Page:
Seeking to move forward in recruiting schools for our experimental project of simulations of regional planning dilemmas, I called the principal of the middle school in M., a large Moslem village a few miles away. There was a lot of noise in the background, and I had the impression he didn't really understand my explanation, but he suggested we meet, at 8:30 a.m. on Thursday. While the school is a large complex, visible from the highway, it is not obvious how to get to it on the village roads, but after asking a couple of pedestrians, I managed to wend my way to the school. The campus consists of several large, modern buildings clustered on the mountainside, surrounded by mostly rocky empty land, with some informal parking areas for faculty and visitors. After parking on the wrong side of the campus and getting directions (to drive across the asphalt playing field) to the middle school building, I found my way to the principal's spacious office with its cabinet of shiny athletic trophies. It was 8:35.
The principal, Sheikh O. welcomed me (sheikh is a title for a graduate of a Moslem seminary -- sort of like Rev.), but said I had come at an unfortunate time -- what with Ramadan the whole schedule was shortened, and so the break at which the teachers would be available wouldn't come until 9:25. However, in the meantime, I was welcome to stay in his office, at the conference table, and occupy myself, which I did, doing some work I happened to have in my briefcase and wondering why he had asked me to come at 8:30.
At 9:25 Sheikh O. returned, with D., responsible for environmental education, and A., in charge of informal programming. I gave my shpiel, explaining that we are enthusiastic about regional planning as an educational tool because it teaches listening and democratic decisionmaking; it encourages students to articulate a vision and then implement it; it stimulates interdisciplinary learning involving geography, history, environment, and civics; and it deals with real-life issues. I emphasized that our concept is to train the teachers and then provide them with consulting, materials, and a budget, so that they can develop their own simulations with their classes, based on real planning dilemmas facing the community (e.g., where to build the road/stadium/industrial zone, expansion vs. green space, conflict with other communities, etc.)
D. first responded that such a program is far too abstract for ninth graders; what could they understand of the issues of land-use planning? This is appropriate for 11th or 12th graders; we should give them such dilemmas to solve. Moreover, he said, you shouldn't come into the classes by yourself, you have to find an Arab partner, with whom you will work together with the students. When I explained that I didn't intend work with students at all, but only to help train and support the teachers in the school, he relented, and even said, well, if you are offering inservice training, I'd be happy to sign up.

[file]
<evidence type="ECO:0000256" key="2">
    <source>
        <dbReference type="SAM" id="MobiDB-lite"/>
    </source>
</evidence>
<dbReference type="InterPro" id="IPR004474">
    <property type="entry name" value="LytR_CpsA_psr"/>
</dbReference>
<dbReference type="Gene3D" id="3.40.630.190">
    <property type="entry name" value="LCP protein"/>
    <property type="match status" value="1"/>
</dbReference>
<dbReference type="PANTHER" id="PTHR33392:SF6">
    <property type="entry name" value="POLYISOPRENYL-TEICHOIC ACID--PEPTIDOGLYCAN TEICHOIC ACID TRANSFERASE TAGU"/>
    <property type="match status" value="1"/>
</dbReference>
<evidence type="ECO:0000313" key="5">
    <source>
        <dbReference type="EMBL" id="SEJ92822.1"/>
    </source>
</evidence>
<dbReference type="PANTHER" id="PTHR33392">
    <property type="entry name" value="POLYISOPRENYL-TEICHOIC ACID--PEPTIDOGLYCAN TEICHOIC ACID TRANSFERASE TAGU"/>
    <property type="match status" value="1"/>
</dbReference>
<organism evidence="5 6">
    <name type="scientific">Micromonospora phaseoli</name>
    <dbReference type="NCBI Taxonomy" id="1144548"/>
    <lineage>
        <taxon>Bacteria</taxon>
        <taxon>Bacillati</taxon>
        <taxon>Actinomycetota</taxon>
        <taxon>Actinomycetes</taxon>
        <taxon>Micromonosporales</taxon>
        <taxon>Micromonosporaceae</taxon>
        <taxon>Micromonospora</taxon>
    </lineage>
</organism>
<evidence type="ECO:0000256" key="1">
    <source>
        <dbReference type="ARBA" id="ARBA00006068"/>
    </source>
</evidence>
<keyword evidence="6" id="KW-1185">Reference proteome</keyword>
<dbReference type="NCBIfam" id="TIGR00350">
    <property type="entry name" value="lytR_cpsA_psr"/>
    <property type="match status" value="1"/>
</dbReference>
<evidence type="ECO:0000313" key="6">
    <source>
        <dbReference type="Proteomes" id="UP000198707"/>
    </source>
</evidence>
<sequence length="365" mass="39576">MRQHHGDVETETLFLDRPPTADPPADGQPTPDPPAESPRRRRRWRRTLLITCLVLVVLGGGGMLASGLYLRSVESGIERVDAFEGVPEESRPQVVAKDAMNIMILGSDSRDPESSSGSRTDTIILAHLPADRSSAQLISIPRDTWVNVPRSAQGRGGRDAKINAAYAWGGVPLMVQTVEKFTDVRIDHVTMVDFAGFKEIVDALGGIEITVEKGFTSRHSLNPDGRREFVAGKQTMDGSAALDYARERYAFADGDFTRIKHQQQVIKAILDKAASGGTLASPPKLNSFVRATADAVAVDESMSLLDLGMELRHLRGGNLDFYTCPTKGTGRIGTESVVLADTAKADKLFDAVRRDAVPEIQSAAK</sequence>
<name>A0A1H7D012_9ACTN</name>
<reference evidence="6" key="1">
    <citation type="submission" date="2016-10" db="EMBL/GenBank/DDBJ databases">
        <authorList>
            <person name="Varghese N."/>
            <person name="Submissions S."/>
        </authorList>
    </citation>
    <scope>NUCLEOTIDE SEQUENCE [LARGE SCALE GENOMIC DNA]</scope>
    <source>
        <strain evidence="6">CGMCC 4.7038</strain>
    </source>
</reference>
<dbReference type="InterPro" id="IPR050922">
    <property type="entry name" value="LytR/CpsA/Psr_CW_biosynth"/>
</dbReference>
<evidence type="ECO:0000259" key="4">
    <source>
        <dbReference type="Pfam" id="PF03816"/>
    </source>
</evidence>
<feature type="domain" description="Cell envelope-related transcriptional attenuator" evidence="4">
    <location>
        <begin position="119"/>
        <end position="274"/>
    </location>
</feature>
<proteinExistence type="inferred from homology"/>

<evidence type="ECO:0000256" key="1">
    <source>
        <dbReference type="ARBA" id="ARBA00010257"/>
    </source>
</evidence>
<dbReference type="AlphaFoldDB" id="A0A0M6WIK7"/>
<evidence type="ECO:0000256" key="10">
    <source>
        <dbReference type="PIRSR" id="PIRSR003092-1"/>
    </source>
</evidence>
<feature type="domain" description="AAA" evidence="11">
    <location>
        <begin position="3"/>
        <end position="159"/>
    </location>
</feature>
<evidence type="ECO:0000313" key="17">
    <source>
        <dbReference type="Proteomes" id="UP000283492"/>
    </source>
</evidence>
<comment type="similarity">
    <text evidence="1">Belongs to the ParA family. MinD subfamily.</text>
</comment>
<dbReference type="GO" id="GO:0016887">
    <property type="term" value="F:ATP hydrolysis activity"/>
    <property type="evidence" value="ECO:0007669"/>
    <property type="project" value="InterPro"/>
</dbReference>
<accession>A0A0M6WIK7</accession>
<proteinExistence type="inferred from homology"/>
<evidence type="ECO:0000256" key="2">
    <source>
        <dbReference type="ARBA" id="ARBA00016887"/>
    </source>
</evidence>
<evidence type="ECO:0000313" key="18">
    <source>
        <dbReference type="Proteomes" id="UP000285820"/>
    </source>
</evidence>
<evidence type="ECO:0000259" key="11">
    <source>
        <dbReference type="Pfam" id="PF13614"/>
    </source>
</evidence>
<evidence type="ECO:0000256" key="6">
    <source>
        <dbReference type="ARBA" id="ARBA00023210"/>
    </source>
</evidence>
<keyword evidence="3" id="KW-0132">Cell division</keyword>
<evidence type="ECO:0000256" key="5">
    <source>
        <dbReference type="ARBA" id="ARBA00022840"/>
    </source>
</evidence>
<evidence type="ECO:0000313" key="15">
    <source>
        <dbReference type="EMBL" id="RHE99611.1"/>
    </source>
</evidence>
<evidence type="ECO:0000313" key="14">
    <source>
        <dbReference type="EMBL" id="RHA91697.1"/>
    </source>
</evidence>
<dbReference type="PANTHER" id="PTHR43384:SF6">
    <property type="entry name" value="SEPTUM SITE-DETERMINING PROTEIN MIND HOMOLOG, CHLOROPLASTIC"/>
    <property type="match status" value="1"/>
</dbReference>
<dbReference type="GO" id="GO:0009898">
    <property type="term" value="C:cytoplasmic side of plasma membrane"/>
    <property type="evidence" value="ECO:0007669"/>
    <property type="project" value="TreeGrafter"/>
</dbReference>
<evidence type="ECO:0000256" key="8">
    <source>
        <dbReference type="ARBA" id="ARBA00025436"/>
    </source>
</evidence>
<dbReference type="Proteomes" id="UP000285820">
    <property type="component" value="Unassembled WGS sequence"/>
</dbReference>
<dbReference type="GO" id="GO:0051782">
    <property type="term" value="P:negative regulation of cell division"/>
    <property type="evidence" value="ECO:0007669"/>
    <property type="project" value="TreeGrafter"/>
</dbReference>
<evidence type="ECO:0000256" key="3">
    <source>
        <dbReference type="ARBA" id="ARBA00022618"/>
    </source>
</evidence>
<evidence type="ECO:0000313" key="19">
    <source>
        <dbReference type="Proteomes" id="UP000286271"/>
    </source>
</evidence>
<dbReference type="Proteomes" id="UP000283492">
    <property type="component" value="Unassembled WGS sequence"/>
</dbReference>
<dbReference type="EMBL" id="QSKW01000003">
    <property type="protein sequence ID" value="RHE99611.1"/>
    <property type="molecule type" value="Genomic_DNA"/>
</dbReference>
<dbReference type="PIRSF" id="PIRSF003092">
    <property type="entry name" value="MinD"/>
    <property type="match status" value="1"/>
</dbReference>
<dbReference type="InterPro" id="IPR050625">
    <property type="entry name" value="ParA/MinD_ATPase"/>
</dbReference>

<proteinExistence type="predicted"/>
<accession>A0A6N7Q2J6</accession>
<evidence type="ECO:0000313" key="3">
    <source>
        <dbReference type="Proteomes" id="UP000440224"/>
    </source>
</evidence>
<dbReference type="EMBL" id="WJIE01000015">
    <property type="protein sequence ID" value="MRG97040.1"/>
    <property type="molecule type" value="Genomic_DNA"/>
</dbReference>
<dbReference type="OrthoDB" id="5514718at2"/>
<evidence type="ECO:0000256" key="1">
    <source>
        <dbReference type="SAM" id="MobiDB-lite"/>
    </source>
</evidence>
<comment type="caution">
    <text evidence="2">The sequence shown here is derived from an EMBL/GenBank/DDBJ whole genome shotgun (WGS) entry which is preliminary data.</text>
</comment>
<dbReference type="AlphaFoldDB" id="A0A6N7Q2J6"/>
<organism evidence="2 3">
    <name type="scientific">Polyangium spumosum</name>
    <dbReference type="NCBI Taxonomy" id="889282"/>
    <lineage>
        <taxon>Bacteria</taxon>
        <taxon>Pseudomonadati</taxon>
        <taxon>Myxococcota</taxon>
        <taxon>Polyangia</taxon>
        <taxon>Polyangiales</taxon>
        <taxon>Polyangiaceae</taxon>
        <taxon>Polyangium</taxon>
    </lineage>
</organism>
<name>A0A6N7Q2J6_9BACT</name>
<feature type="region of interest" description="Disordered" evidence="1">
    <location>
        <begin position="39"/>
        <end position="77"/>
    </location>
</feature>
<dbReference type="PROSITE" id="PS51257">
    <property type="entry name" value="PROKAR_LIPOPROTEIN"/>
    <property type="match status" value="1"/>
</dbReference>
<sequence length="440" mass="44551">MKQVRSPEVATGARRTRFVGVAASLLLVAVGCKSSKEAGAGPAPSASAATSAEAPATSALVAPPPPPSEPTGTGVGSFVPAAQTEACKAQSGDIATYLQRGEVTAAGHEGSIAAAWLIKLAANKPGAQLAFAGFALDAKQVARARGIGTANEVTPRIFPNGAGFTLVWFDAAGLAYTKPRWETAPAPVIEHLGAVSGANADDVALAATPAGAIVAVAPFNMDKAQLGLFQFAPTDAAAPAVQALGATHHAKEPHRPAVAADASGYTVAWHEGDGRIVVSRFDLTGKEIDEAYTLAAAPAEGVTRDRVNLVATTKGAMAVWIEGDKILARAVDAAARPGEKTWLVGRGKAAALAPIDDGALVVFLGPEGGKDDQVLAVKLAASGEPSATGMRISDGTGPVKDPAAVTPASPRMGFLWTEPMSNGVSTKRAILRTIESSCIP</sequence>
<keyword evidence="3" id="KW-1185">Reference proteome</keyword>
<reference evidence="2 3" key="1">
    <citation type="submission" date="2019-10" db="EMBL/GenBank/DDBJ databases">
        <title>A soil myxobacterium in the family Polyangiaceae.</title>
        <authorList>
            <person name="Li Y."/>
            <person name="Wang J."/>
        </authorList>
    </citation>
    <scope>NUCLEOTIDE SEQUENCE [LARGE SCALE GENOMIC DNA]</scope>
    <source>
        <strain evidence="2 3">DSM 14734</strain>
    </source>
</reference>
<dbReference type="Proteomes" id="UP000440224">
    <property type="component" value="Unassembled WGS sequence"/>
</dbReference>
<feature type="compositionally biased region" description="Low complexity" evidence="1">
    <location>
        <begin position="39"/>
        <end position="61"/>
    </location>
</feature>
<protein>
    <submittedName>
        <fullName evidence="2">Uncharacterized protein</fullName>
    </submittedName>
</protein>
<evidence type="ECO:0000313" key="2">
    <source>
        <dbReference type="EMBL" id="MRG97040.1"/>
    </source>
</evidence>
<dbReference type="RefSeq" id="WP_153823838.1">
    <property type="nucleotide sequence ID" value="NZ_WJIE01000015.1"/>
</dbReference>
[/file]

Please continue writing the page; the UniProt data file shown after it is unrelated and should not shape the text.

A.'s concern was, how can you talk to the students about land development? When our students look out across the valley and see the development of the Jewish communities of Karmiel and Misgav, knowing that those communities are sitting on our village's land, how can we talk to them about development? Aha, that's just the point, I said; our goal is to help the students understand the processes that led to this situation, and to learn how to work constructively toward a fairer future.
Sheikh O. seemed to appreciate this point, and wanted to talk about the riots of October 2000 (the highway in front of the village had been closed by burning tires and flying rocks for a couple of days then). He wanted to emphasize that while the demonstrators had a case and a just cause, their methods were not acceptable, and just a few hotheads had caused a great setback to the whole community. D. and A. agreed vehemently, and excused themselves to go back to class.
Sheikh O. then launched into a lengthy lesson on the history of Moslem cooperation with and respect for Jews, from Mohammed on, and indicated that he felt that we should be emphasizing the past harmony between the religions in our educational efforts with the youth of today.
I thanked him for his time and interest, and we agreed to "be in touch..." I don't think we will.